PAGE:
Before the industrialization age most men learned the trade of their fathers. A lot of times the trades they learned kept them close to home where they could work closely with their children and their spouse. Then came a time when fathers began to work away from the home.
Historian John Demos says,
“The wrenching apart of work and home-life is one of the great themes in social history. And for fathers, in particular, the consequences can hardly be over estimated…. Of course, fathers had always been involved in the provision of goods and services to their families; but before the nineteenth century such activity was embedded in a larger matrix of domestic sharing…. Now, for the first time, the central activity of fatherhood was cited outside one’s immediate household. Now, being fully a father meant being separated from one’s children for a considerable part of every working day” (Demos 1986, The Changing Faces of Fatherhood, in Past, Present, Personal: The Family and The Life Course in American History; New York: Oxford University Press, 51-52).
Now here we are in the 21st Century where we find fathers working outside of the home. It may not seem odd to us today that this is how life is, but to those pre-industrialized families it would be odd for them to have their fathers working away from home. But this is how life is now, fathers work outside the home. So now the question is how do fathers maintain a work life balance so both their careers and their families don’t become neglected?
Ideas on how to maintain a work-life balance for fathers:
- Choose a career that fits the needs of your family life. This may be different for every man and family. (1) To do this pick a career that will cause you to feel energized and excited about life. (2) Be a good employee. This will open up future opportunities with flexible work-life balance. (3) Choose a job that leaves enough time for family.
- Let your family be present at your workplace. What this means is (1) having a picture of your family displayed prominently where you work. (2) Call home during lunch and on breaks to talk. (3) Encourage children to call you at work to talk about whatever they have on their minds. (4) Bring your children to work so they can see what it is that you do.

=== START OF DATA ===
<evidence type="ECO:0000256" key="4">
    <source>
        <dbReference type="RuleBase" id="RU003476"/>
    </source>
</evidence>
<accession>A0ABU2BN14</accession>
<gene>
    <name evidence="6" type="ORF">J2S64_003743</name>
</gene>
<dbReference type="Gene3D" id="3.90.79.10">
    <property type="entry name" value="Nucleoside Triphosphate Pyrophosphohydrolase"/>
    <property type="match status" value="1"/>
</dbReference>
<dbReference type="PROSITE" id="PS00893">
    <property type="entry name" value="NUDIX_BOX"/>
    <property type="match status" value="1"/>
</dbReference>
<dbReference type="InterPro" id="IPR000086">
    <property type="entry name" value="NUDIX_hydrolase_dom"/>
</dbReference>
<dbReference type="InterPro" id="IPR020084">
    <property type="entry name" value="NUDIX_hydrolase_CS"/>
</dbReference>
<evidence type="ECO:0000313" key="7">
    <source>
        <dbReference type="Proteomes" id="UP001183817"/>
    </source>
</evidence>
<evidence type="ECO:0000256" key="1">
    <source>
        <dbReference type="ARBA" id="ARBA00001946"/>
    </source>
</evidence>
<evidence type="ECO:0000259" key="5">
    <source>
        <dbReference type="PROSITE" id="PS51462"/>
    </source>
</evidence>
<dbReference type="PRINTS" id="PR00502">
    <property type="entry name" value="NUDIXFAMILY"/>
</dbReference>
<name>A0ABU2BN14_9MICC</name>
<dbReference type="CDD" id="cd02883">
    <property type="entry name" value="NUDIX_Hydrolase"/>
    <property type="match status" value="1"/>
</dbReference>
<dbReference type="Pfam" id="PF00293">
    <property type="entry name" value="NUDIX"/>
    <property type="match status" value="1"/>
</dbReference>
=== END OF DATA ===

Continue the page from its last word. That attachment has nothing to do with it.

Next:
- Use your commute time for personal and family development. If you use mass-transit you could (1) read and study up on what you can be doing to be a better father. (2) Plan family activities and family vacations.
- Make the best of your time when you have to travel out of town. (1) Use frequent flyer miles to occasionally bring your wife and/or children. (2) While away from home select a different child to talk to on the phone for an extended period of time. (3) Have your children fax/email their homework to you, so you can see what they have been doing.
- Create family time by using flexible work options. (1) Work a 4/10 schedule. (2) Use work leave to spend time with family especially during major events like the birth of a baby. (3) Go to work early and then volunteer at your child’s school in the afternoon.
- When you are home from work, really be home from work. (1) Don’t bring work pressures and frustrations into the home. (2) Use your commute home to wind down. (3) Mentally prep yourself to be available to your family once you walk through the door.